On Monday, I spent some time talking about Piper-Heidsieck. My thanks to Eric who sent me an image of a beautiful vintage poster of a Piper-Heidsieck bottle. It’s so appropriate considering Mad Men is set in the world of advertising. This print ad is from 1953, displaying the 1949 vintage. The bottle is appears identical to the one Pete opened in Sunday’s episode. If indeed it was a 1949 vintage, I have no doubt it cost our fictional character a fair amount of his fictional 1960s dollars. I bet it tasted pretty darned good though.
One item I’d like to point out about the above ad is that the bubbly is poured into a regular wine glass and not a champagne flute. Now, maybe the good folks at Piper-Heidsieck can shed some light on that choice for me. In fact, the classic tulip shaped champagne flute was in wide use by the 1930s. However, a lot of people were still using the champagne coupe, from the late 1800s. (A myth states the coupe was molded from the breast of Marie Antoinette.) In fact, in 2009, we found the characters of Mad Men enjoying some Veuve Clicquot in coupes.
To end on a note of utter whimsy, you’ll notice there is a miniature circus, including a rather talented giraffe, taking over the ad. Piper-Heidsieck is a Champagne House that’s always been slightly unconventional, even when everything was conventional in the 1940s and ’50s. In 2008 they embraced their inner Lewis Carroll and released an upside-down bottle designed by Viktor & Rolf. If you were feeling exravagant, you might also pick up an upside down ice bucket and flutes.
Screen capture, AMC TV’s Mad Men, 2012
In last night’s Mad Men, I was given a lot of options. I could write about cocktails, about Canadian Club, Jack Daniel’s, Stoli, or even Chivas Regal. But near the end, I was given the perfect opportunity to wax on a bit about my favorite beverage of all … champagne.
Near the 40 minute mark, Pete is announcing the Mohawk Airlines win and deftly putting down Roger, all while opening a bottle of Piper-Heidsieck champagne. I can’t zoom in far enough without going blurry, so I can’t tell you whether it’s a vintage year or not. So let’s start with a quick refresher on champagne itself.
There are a lot of tasty sparkling wines out there, including cava and just good ol’ sparkling wine. It’s not uncommon for these to be made using the age old Champenois process. However, in order to be called “champagne,” it needs to come from the Champagne region of France, no matter how many bubbles are racing to the top.
Champagne is divided into vintage and non-vintage (NV) wine. NV Champagnes are the most common and often include grapes from 3 or more harvests. Every so often, a vintage is so remarkable that the winemaker will declare it a vintage year. Remember that while one House may declare a vintage, another may not. Vintage and NV wines are at the discretion of the winemaker.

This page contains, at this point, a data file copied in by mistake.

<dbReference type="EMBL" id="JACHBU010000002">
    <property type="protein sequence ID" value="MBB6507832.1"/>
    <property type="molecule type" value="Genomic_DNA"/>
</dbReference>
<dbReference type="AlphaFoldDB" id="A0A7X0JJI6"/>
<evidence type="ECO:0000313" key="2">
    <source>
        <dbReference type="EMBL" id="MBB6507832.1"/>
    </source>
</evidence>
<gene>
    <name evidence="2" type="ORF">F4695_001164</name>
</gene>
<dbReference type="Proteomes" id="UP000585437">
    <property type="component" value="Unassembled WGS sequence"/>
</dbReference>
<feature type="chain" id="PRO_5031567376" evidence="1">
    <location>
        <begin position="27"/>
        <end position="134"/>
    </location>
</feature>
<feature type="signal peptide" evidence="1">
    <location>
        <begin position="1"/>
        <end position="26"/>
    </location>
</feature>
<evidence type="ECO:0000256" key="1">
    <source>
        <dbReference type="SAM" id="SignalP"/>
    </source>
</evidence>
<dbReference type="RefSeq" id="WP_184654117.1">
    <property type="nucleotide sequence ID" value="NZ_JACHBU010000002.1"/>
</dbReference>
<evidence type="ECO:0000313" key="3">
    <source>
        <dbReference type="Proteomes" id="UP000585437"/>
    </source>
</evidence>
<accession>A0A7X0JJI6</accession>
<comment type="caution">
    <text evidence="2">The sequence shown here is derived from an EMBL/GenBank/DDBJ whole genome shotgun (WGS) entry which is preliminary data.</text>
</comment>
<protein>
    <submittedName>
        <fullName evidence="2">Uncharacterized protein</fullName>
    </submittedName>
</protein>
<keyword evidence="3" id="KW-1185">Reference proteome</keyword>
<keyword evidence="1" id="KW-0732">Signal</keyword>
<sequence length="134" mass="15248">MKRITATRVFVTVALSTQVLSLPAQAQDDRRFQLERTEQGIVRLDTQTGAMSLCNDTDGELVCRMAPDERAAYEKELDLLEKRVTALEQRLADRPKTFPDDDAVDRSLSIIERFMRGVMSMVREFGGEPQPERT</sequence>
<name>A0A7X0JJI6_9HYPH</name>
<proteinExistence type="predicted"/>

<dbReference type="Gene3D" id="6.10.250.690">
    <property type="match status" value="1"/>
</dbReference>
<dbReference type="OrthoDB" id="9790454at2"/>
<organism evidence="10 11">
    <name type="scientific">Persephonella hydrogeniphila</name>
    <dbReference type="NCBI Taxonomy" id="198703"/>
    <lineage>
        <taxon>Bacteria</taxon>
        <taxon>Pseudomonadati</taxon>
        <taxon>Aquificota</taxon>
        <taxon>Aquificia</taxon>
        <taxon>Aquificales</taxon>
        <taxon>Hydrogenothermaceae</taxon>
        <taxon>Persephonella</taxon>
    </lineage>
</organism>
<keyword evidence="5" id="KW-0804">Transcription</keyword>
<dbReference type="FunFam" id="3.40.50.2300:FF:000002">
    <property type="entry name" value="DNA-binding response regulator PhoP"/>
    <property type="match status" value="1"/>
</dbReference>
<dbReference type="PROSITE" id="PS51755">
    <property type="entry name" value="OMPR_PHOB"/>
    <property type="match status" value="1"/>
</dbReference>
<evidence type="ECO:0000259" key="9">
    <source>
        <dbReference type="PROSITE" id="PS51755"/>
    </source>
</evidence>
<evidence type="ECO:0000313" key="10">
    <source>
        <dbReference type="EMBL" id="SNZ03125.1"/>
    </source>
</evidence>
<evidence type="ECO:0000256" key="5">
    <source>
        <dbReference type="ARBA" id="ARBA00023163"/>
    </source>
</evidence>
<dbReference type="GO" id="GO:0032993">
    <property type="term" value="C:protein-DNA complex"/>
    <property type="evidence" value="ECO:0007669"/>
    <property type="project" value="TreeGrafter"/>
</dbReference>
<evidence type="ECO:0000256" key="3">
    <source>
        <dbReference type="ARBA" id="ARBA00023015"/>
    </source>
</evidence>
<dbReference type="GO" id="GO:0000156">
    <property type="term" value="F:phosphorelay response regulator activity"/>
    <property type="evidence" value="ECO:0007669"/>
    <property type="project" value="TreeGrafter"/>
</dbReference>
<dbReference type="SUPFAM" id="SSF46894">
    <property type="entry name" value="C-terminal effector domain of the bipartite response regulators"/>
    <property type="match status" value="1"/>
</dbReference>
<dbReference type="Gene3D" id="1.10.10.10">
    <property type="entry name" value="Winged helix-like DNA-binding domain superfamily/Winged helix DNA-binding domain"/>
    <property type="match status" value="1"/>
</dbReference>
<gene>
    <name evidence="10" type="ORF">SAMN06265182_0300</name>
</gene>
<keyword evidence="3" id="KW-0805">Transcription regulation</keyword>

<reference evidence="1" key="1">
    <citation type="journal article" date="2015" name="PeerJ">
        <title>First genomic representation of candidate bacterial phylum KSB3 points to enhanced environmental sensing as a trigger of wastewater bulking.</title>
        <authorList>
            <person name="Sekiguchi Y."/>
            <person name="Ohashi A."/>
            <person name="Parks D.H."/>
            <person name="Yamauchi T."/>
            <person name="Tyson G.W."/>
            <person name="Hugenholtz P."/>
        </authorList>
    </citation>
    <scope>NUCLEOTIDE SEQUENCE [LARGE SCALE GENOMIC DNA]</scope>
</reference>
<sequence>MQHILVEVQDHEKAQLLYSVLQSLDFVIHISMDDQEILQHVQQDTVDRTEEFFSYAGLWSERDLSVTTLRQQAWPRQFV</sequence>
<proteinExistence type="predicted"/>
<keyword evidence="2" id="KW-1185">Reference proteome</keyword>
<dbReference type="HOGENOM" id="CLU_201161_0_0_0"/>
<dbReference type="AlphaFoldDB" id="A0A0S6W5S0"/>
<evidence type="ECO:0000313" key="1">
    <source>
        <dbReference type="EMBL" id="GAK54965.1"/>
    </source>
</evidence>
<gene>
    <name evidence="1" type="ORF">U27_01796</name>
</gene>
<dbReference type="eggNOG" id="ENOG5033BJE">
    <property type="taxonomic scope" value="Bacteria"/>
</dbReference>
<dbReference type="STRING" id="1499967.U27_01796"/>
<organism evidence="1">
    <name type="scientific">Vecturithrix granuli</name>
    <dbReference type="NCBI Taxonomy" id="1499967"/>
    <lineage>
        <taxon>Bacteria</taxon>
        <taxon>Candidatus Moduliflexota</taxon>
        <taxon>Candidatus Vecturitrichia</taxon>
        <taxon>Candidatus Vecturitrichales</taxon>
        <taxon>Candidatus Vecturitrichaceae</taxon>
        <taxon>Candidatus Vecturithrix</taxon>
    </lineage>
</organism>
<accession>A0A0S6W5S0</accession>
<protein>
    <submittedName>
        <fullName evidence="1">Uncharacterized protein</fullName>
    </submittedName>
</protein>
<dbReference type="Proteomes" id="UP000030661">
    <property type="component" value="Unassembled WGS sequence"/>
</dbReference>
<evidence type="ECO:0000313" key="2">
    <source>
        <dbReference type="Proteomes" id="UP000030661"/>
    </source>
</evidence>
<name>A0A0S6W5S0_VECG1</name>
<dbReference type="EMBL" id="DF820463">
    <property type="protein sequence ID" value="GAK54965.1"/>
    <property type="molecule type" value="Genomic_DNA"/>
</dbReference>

Bubbly is made from any one or more of chardonnay, pinot noir, and pinot meunier grapes. It also comes in several different styles that you’ll see on the label. Blanc de blancs means that the wine was produced from all white grapes. In Champagne, this means the wine is 100% chardonnay. Blanc de noirs means the champagne is produced from pinot noir, pinot meunier, or a blend of the two.
You should also pay attention to the sweetness levels, denoted by French terms on the label. Extra Brut is usually very dry champagne, whereas Brut is dry, but may still be a bit rich on the finish. Extra-Sec and Sec are usually medium dry wines and Demi-Sec is usually the sweetest style you’ll find on the market.
To tie it all back into our episode, let’s talk a little about Piper-Heidsieck. Piper-Heidsieck is in the Reims region of Champagne and has been around since 1785. Now one of the largest Champagne Houses, it started as the house of Heidsieck with Florens-Louis Heidsieck at the helm. Florens-Louis passed away in 1828 and his nephew Christian took over, with help from his cousin, Henri Piper. The House didn’t become a hyphenate until 10 years later, when Christian died. Cousin Henri took this chance to marry the newly widowed wife of Christian (oh yes!) and the house of Piper-Heidsieck was created.
Piper-Heidsieck has had some fun over the years, but in 2009 they really attracted my attention with Le Ritual - a collaboration with Christian Louboutin. Really, shoes and champagne … of course I noticed this.
Le Rituel is a box set containing a glass stiletto, complete with signature red sole, and a bottle of Piper-Heidsieck. The collaboration was in homage to an odd period in the 1880s when there was an strange and decadent high-society “ritual” of drinking from women’s shoes.
Last night I went on the Queen City Under Ground Tour from American Legacy Tours and I was amazed. I’ve been on at least three of their tours and every time I go I learn something new about the greater Cincinnati area. This tour was focused on the Over the Rhine area where there were over 163 saloons, beer gardens, theatres, and breweries were on Vine St. in the late 1800s. The breweries would store and make their beer underground the buildings in these huge tunnels/rooms (the rooms are the sub and sub-sub basements). Some of the tunnels/rooms I was standing in were at least 20 feet high, it was amazing. They had tunnels that were underneath the streets that go in between the barreling and bottling buildings and onto other buildings.